|Department of Public Information • News and Media Division • New York|
PRESS CONFERENCE BY SPECIAL RAPPORTEUR ON EXTRAJUDICIAL, SUMMARY OR ARBITRARY
EXECUTIONS, PHILIP ALSTON, ON HIS COUNTRY VISIT TO UNITED STATES
There was a need for greater transparency and accountability in the United States in the criminal justice processes that led to the death penalty, Philip Alston, United Nations Special Rapporteur on extrajudicial, summary or arbitrary executions, told correspondents at a Headquarters press conference today.
“Generally, it’s not laws and procedures that are lacking, but it is an openness and a preparedness to provide access to key information that is missing,” Mr. Alston said, introducing the preliminary findings of his country visit to the United States, from 16 to 30 June. As an independent observer for the Human Rights Council in his individual capacity, he explained that his mandate was to ensure that due process guarantees were protected in the application of the death penalty.
During his United States visit, he said, most of his interviews with national officials in Washington, D.C., and state officials in Texas and Alabama, had been constructive. However, instead of obtaining access to the information he needed, he had often been assured that there was accountability. Whether or not it existed, private or internal accountability could not take the place of genuine public accountability. “A Government open and accountable to its people is the foundational premise of a democratic State, and one certainly expects no less in the United States,” he said.
Unease over the death penalty in the United States had been sparked by, among other factors, the exoneration of 129 individuals waiting on death row since 1973, he said. He had visited Alabama because it had the highest per capita rate of executions in the country, and Texas because it had the largest number of executions and prisoners on death row. He had found limited openness in Texas and little openness in Alabama on the issue.
Clearly, there was something wrong with the way the death penalty was being administered in both states, he maintained. Among other problems he had found were the political pressure felt by judges to apply the death penalty, the uneven quality of the indigent defence system, an impression of bias in applying the penalty as regarded the race of both the victim and the defendant, and the breach of international legal obligations regarding defendants from other countries.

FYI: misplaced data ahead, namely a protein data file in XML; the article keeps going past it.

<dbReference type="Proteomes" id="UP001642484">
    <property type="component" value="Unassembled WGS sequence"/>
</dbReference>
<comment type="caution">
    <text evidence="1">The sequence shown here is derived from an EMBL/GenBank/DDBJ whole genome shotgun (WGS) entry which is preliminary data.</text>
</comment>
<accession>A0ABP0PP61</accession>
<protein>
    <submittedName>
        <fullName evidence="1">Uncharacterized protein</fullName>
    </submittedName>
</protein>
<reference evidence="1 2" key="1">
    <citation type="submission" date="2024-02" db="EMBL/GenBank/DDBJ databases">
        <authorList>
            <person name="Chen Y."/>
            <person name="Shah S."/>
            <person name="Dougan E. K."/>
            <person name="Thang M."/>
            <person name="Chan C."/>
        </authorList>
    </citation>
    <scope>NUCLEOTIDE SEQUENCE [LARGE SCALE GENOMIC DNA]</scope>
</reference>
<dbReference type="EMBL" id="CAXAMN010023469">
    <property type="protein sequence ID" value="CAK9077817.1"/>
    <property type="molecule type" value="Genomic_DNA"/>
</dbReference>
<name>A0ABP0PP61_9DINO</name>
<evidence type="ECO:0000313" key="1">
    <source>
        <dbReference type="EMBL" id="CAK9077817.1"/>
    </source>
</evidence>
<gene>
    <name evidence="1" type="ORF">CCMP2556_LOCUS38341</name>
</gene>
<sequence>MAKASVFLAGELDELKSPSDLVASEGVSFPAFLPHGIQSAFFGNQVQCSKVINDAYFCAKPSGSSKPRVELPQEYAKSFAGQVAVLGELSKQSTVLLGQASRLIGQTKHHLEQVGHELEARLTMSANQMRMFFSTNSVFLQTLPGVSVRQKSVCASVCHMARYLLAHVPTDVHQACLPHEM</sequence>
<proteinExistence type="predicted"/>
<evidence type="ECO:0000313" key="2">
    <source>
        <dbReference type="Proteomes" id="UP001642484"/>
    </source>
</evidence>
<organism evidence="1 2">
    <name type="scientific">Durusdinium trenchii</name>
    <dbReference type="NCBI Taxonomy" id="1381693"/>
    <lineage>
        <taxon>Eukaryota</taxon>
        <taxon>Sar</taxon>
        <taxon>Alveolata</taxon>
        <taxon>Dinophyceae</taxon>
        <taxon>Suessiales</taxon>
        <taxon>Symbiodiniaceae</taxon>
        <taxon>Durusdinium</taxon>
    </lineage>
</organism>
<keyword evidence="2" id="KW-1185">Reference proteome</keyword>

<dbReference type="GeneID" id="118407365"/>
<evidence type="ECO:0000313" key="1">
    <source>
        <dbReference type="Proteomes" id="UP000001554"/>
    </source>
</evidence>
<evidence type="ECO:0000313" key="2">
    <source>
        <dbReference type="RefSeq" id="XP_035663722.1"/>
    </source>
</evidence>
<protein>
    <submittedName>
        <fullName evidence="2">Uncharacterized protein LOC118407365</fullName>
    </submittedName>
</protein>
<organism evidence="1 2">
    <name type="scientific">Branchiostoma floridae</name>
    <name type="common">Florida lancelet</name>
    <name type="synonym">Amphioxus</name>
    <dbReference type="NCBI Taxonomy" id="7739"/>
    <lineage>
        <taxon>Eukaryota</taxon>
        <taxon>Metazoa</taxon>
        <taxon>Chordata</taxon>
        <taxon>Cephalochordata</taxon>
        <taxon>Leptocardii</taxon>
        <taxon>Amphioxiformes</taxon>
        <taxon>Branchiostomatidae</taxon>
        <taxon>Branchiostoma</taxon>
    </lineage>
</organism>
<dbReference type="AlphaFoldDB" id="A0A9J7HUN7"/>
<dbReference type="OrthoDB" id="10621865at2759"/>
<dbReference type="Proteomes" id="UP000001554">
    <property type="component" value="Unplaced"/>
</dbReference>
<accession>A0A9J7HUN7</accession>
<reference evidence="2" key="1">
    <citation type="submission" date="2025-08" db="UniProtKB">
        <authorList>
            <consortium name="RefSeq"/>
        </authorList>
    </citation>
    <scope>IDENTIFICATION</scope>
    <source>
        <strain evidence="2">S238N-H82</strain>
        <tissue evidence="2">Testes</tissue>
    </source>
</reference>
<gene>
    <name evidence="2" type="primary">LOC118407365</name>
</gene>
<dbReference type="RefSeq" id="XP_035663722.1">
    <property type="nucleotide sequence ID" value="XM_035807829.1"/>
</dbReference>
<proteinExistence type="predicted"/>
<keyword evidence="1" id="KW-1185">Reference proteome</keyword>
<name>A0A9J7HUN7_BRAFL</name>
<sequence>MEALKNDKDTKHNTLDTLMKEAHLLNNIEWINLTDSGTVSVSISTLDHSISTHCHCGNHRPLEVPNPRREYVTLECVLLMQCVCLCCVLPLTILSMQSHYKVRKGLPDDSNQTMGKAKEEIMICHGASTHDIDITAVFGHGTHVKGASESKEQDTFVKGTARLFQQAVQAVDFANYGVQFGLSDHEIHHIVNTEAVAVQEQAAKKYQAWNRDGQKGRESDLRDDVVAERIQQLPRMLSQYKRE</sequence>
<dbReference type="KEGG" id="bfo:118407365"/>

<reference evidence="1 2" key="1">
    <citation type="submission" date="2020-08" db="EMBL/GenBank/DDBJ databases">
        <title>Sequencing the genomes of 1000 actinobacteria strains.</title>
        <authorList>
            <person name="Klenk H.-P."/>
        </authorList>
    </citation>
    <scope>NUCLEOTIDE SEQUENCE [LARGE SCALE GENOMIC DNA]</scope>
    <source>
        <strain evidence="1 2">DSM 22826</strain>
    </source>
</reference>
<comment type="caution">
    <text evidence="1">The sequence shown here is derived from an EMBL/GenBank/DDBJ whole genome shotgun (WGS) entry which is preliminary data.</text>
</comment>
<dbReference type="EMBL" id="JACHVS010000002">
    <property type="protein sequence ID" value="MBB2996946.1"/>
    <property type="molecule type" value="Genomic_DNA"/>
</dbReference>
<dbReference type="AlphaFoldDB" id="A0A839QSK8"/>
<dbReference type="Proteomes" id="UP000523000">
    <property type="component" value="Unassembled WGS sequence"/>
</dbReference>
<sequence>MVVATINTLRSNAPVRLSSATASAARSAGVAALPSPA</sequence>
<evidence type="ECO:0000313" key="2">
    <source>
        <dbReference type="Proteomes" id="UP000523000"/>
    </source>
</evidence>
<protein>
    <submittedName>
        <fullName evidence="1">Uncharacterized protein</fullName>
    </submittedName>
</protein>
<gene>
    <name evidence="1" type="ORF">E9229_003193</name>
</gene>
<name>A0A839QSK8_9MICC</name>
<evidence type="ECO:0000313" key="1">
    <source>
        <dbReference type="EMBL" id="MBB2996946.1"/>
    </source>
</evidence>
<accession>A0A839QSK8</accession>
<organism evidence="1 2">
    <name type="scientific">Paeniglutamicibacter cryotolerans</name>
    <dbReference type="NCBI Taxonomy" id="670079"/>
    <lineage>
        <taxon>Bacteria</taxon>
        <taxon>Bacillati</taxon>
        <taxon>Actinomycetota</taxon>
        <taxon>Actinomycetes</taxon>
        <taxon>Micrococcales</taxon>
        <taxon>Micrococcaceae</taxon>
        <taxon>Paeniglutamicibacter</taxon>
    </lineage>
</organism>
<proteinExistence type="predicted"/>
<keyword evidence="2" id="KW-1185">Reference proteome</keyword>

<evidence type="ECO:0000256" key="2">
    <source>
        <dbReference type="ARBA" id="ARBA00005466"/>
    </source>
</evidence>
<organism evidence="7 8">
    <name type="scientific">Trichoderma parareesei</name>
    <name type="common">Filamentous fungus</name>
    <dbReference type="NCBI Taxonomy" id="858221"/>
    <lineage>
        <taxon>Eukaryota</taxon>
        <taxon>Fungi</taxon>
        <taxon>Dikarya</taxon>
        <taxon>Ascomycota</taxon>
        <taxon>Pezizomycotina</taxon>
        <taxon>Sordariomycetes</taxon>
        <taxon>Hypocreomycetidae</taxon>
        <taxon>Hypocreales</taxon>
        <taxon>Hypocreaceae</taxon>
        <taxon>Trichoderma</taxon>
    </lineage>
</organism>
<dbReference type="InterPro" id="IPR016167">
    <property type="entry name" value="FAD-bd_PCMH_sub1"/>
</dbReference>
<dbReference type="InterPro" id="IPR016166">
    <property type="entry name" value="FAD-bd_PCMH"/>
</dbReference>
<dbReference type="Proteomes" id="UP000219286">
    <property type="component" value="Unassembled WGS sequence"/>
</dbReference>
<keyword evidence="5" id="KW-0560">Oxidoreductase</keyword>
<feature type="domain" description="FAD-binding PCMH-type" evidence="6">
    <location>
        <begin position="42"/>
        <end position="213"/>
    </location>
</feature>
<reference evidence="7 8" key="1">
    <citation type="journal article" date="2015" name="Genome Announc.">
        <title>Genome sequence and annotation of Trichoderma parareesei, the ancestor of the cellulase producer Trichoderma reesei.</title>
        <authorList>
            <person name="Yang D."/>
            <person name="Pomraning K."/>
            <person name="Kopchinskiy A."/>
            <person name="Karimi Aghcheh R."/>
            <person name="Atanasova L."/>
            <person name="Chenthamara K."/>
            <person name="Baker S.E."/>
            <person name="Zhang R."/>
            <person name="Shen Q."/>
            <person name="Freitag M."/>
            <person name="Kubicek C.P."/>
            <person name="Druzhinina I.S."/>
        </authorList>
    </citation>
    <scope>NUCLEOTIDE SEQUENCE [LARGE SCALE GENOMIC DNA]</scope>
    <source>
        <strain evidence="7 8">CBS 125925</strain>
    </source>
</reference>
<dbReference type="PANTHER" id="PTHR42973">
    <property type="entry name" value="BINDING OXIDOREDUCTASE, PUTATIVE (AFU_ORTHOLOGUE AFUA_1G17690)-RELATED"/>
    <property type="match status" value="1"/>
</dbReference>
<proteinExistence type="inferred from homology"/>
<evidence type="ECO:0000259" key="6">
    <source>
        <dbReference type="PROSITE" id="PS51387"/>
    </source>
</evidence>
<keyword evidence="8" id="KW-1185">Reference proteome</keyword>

At the national level, he said, there was no way that fair trials could be conducted for the six “alien enemy combatants” detained at Guantanamo Bay and charged with capital offences under the Military Commissions Act. By all indications, they would not meet the due process standards required for a fair trial under international humanitarian and human rights law, with the defence highly constricted in regard to access to counsel and evidence. In addition, evidence not normally admissible, such as coerced statements, could be used in the trials.
He also called on the Government to publish information on civilian casualties in military operations in Iraq and Afghanistan, and to make the workings of the military justice system transparent, saying that was crucial for the “hearts and minds” of the people in those countries. Concerning prosecutions of private military contractors, he said that the Department of Justice had been “AWOL” (absent without leave), with only one case pursued, and that legislation proposed on the issue had serious gaps. He called for a special unit to ensure that laws already on the books were applied.
Among other problems requiring improved transparency and accountability, he cited the deaths of people in detention in both military and immigration facilities. Areas where much progress had been made had included compensation for civilian victims of United States military operations, which, he suggested, provided a model to be emulated.
Asked by a correspondent for the kind of changes that were needed in the Military Commissions Act to make it just by international standards, Mr. Alston said that the Act was so deeply flawed that it was better to start over. The United States was setting itself up for a legal disaster because of the likelihood that the courts would overturn convictions reached under the current process.
Asked to give a grade to the United States, or to compare its performance in criminal justice issues to that of other countries, he said that was meaningless. He added that the United States was a model for justice around the world and had the obligation to do everything it could to comply with the highest standards.
In many areas, he said, the United States’ record was good. He hoped his criticisms would not be met with a defensive reaction, but instead bring about renewed consideration of improvement. Many of his concerns had already been addressed in draft legislation, so it was not as if he was bringing problems to light for the first time.
The receptiveness of the officials he had met to his proposals had varied considerably, he said, noting that officials at the Department of Homeland Security seemed very willing to speak about the problem of deaths in detention, while officials at the Department of Defence “listened to my suggestions, and that’s all”.
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